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How to Switch From Montgomery GI Bill to Post 9/11

From the Montgomery GI Bill to the Post 9/11 GI Bill

Have you considered moving from Montgomery GI Bill to Post 911? It it not a complicated process, but there are some things you need to know beforehand.

From MGIB to Post 9/11

To select one benefit program over another, the process is as simple as filling out the Application for VA Education Benefits, or VA 22-1990.

Under Part II, or “Education Benefits Being Applied For”, you’ll see all the current GI Bill programs available. The first box is Chapter 33 – Post 911 GI Bill, and it is this box you must select to begin the transfer.

In the same box, there is a statement indicating that, if you are eligible for more than one GI Bill program, you must read and understand the consequences of your choice.

The Cost of Switching the GI Bill to Post 9/11

Before submitting your VA 22-1990, you must acknowledge the following:

  • You are not permitted to receive more than a total of 48 months of entitlements under two or more of the GI Bill programs.
  • If you elect Chapter 33 (Post 911) in lieu of Chapter 30 (MGIB), the months of entitlement under Chapter 33 will be limited to the number of months of remaining entitlement under Chapter 30 on the effective date of your selection.
  • You will not receive the MGIB “Kicker” under the Post 9/11 GI Bill, unless you were eligible for the kicker at the time you applied, AND you relinquished that benefit for the Chapter 33 program.
  • When you select the effective date of transfer on VA form 22-1990, you must understand that benefits for education and training under Chapter 33 are not payable prior to that date.

So, in a nutshell, you are terminating the MGIB and its benefits in exchange for the Post 911 GI Bill and its benefits.

See Also: 8 Tips for Using the GI Bill

Eligibility for Multiple GI Bill Programs

Every service member is entitled to at least one GI Bill program. However, there are some veterans who are eligible for multiple programs. Those who serve on active duty for a few years and then transition to the reserves are eligible for benefits under the Chapter 30/33 and the Montgomery GI Bill Selected Reserve (Chapter 1606).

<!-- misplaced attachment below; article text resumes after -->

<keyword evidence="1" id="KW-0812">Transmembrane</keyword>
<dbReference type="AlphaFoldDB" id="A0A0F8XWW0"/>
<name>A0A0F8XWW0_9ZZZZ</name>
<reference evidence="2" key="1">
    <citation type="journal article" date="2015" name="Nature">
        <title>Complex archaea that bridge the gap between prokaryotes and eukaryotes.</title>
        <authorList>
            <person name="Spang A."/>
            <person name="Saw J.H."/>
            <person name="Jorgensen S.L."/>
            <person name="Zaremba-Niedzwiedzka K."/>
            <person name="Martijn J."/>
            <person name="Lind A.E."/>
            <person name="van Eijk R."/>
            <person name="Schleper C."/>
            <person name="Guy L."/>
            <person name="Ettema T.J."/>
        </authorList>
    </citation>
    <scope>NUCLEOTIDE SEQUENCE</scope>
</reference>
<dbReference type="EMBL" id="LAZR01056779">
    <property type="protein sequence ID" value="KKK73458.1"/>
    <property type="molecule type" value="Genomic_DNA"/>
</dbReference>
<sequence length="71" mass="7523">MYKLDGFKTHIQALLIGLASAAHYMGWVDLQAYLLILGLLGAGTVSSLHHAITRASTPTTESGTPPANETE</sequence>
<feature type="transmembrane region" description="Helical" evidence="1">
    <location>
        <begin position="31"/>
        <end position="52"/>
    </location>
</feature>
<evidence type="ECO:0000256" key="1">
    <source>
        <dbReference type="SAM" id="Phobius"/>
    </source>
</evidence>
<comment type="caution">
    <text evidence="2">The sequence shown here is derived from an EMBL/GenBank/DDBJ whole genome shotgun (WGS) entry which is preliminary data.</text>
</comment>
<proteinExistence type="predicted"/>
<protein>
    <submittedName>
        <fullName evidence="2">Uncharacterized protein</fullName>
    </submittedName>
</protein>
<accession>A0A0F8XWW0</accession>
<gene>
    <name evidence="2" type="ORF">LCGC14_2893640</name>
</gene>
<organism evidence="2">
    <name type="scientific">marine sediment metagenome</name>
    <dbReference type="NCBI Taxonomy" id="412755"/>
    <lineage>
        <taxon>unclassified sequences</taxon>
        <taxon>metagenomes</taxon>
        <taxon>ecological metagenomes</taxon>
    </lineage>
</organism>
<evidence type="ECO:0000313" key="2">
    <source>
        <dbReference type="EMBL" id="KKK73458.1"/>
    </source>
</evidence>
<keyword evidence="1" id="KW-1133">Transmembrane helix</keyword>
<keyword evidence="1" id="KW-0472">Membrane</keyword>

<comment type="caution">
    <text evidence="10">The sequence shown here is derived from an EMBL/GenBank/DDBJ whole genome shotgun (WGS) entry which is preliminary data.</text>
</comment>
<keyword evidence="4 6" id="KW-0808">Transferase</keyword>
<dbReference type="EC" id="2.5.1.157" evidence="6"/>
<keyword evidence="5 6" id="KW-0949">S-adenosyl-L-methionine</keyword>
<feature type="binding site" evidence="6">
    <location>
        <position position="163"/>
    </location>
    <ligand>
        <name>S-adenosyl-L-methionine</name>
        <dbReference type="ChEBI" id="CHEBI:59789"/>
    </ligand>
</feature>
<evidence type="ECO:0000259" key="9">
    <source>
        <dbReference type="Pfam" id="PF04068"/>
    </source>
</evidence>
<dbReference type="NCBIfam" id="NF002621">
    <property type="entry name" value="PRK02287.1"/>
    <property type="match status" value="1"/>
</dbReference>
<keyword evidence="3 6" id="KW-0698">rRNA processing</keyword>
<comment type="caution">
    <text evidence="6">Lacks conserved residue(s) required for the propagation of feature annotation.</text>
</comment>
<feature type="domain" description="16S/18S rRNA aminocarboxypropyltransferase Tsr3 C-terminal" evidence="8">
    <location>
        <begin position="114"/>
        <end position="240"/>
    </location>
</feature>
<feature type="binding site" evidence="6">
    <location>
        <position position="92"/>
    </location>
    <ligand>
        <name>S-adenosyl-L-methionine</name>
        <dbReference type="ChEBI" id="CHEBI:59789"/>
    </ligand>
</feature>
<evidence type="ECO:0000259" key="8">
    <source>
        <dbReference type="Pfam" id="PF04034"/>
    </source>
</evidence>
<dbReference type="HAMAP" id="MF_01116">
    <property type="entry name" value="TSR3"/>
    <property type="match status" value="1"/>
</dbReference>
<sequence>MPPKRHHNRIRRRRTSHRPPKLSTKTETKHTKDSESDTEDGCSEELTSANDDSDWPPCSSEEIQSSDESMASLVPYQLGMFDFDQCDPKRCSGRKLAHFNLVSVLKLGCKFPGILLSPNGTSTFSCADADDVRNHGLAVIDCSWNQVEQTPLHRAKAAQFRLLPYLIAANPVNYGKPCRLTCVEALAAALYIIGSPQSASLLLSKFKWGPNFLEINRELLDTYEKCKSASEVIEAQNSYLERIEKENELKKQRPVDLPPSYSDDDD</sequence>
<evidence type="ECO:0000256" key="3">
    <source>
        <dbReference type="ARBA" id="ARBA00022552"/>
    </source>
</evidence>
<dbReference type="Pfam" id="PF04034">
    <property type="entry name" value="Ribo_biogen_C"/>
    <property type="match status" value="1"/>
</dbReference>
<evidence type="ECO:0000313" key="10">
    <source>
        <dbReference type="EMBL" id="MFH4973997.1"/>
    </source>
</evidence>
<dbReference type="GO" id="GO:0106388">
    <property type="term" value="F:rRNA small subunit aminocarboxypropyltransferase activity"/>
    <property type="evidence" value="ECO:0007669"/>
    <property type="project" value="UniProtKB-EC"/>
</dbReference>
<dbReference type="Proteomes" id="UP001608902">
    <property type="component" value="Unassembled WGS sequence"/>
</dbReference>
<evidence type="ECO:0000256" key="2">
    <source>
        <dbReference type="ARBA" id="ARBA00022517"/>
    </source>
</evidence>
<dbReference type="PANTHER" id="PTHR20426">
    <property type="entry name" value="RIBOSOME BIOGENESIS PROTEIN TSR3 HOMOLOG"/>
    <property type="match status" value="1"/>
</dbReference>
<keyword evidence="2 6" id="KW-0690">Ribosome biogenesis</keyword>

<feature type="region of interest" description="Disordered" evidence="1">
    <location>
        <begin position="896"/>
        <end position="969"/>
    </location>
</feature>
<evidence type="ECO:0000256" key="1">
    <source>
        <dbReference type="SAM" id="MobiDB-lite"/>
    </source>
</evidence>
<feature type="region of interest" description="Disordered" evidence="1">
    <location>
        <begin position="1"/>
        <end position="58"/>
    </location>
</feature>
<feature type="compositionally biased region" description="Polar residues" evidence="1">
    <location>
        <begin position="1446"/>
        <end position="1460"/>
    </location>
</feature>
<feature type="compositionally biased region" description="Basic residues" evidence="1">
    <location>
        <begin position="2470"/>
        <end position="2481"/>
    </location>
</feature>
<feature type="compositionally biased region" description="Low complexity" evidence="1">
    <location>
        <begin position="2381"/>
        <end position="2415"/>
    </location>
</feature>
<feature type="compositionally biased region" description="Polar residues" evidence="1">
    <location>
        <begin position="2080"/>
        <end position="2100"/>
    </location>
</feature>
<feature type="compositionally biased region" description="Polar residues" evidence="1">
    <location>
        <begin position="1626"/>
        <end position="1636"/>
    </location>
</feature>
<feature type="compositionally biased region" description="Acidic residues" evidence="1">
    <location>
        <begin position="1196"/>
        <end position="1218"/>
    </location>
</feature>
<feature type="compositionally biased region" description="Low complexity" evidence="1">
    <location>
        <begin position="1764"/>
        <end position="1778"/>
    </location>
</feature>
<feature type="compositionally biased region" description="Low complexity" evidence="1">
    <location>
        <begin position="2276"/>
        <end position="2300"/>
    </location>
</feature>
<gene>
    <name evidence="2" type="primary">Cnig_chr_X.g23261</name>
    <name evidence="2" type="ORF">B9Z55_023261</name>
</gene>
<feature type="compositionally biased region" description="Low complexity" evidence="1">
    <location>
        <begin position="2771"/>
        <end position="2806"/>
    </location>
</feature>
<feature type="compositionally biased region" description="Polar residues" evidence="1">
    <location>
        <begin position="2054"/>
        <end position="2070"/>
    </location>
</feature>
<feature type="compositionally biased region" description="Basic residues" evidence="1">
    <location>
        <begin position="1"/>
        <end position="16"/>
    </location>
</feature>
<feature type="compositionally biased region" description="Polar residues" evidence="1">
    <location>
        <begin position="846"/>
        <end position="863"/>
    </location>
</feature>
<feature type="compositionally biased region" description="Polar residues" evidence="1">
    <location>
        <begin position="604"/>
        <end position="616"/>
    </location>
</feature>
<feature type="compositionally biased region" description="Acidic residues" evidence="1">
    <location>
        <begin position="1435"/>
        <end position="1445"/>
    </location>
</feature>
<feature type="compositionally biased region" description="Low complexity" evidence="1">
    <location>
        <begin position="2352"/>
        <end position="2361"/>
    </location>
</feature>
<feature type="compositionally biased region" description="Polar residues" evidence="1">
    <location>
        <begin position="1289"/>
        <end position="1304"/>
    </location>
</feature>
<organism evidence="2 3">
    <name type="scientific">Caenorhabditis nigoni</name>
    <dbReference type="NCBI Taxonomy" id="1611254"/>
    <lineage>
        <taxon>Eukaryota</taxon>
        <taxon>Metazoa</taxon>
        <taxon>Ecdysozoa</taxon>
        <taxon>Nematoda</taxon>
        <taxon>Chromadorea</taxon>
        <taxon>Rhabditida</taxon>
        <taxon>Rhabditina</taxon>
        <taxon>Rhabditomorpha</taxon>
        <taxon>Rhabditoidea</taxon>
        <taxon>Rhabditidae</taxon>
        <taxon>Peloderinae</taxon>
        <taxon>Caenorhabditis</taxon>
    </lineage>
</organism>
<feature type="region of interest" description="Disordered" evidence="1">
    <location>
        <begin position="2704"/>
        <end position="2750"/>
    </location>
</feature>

Another example is an active duty service member who served for a period of time before September 11, 2001. If their service continued after that date, then they would be eligible for both the Chapter 30 and the Chapter 33 program.

However, since there is a cap on the duration of education benefits, 48 months, making the switch from one program to another will not extend your benefits. Additionally, you only use one benefit program at a time.

Related: Post 9/11 GI Bill Guide for Spouses and Dependents

Reasons for Switching

Because there is a cap to the total amount of benefit a student veteran can receive, it may seem that all the GI Bill programs are mostly the same. This isn’t the case, as there are some very distinct differences.

One of the biggest benefits of the Post 911 GI Bill is it grants the ability to transfer the education benefits to a spouse or dependent child. This has been a game changer for many students who may have never been able to afford a college education.

Another big benefit of the Post 911 program is that it also pays out a Basic Allowance for Housing (BAH) to the student, separate from the tuition payments that are sent directly to the school. These extra funds are designed to help pay for housing so students are not compelled to work each semester just to pay rent. It grants a small financial relief that helps them focus on their training.

Montgomery GI Bill to Post 9/11

Regardless of your reasons for switching, the process is not difficult. Just fill out the VA 22-1990, and then apply online. The average time it takes for the VA to process your claim is currently 30 days.





About the author

Terry Howell is a retired Coast Guard veteran, where he served for 20 years.

He is currently the Executive Director for Veterans' Legacies, a non-profit that works to preserve veterans personal stories to help educate our youth.

Terry is also the author of The Military Advantage, an annually updated guide to military and veteran benefits.